University of Toronto: Who’s in control? U of T researcher examines why it’s so difficult to disconnect from social media

University of Toronto: Who’s in control? U of T researcher examines why it’s so difficult to disconnect from social media. “Academics have spent the last decade studying connectivity and social media – a trend that has more than two billion people around the world on Facebook and counting. For Tero Karppi, however, the focus has instead been disconnection… His new book, Disconnect: Facebook’s Affective Bonds, explores the challenges users face when they try to deactivate their Facebook accounts, and how efforts by social media companies to keep users logging in may be giving us less control over our digital lives.”

Recode: If you can quit social media, but don’t, then you’re part of the problem, Jaron Lanier says

Recode: If you can quit social media, but don’t, then you’re part of the problem, Jaron Lanier says. “On this week’s new episode of Too Embarrassed to Ask, Kara Swisher talks with Jaron Lanier, a VR pioneer and longtime technology critic who currently works at Microsoft Research. He’s the author of a new book, ’10 Arguments for Deleting Your Social Media Accounts Right Now’ and explains why those who have the opportunity to quit platforms like Facebook and Twitter should do so. He compares the problem to past crusades against ‘mass addictions’ like smoking or drunk driving, arguing that hearing more voices from people who are outside of the addiction may be the most helpful way to turn the tide.” The link includes a transcript, and don’t I have something to think about this weekend.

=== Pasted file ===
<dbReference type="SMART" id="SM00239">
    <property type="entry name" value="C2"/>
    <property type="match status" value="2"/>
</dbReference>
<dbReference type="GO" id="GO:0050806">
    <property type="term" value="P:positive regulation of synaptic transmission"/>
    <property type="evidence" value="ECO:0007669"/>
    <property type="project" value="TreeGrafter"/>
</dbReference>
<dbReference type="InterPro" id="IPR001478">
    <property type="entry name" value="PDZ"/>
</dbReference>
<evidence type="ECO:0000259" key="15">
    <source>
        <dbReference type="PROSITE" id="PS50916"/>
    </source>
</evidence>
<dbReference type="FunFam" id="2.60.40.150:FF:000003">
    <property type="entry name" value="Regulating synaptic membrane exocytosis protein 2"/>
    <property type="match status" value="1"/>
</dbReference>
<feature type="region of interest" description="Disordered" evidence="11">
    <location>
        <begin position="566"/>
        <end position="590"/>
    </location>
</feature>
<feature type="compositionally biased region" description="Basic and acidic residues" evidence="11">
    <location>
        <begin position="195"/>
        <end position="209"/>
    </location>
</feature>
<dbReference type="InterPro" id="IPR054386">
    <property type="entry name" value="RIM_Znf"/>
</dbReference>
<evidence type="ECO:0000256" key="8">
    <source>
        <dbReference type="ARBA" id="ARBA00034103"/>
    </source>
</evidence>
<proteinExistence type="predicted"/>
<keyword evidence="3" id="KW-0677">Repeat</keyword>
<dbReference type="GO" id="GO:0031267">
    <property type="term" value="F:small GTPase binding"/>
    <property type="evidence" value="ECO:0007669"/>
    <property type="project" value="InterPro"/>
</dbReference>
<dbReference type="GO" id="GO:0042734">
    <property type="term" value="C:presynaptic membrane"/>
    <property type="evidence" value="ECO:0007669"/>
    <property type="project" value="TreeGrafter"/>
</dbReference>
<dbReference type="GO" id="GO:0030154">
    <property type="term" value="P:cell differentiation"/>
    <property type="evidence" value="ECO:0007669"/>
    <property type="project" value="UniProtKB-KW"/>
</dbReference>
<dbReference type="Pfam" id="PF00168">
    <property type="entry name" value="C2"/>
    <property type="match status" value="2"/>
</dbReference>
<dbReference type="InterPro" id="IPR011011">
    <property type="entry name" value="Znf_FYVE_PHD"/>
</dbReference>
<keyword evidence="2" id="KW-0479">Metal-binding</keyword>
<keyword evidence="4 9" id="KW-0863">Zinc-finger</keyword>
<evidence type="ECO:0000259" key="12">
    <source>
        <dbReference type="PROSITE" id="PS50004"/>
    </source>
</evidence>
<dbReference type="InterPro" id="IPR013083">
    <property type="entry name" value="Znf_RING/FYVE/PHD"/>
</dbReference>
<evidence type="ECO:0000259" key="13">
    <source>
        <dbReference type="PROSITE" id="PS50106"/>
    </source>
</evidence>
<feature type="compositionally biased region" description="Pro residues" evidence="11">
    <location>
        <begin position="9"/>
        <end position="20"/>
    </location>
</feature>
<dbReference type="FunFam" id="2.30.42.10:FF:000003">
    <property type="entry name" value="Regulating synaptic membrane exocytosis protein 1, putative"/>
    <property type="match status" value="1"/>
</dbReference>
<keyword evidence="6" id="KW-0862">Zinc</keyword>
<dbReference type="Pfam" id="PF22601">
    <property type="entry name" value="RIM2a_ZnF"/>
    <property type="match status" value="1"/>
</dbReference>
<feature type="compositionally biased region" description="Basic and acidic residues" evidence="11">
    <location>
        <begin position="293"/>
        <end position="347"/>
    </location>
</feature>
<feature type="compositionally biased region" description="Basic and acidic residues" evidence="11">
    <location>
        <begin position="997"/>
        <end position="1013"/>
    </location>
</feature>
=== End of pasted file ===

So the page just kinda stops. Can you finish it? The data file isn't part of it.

Wired: Deleting Facebook? Here Are The Best Alternatives For What You’ll Miss

Wired: Deleting Facebook? Here Are The Best Alternatives For What You’ll Miss. “Facebook itself has admitted that mindlessly scrolling on its platform isn’t good for you. If all that has you thinking about deleting Facebook entirely, you’re far from alone. (Quitting the social network is also somewhat of a first-world privilege, since for many people Facebook functions as the entire internet itself.) But going cold turkey can be hard; Facebook actually provides useful services sometimes, and there’s no one-for-one replacement. Fortunately, you can pretty easily cobble together anything you might miss from Facebook with a combination of apps and services. It won’t be the exact same, but at least you’ll be less tempted to go back.”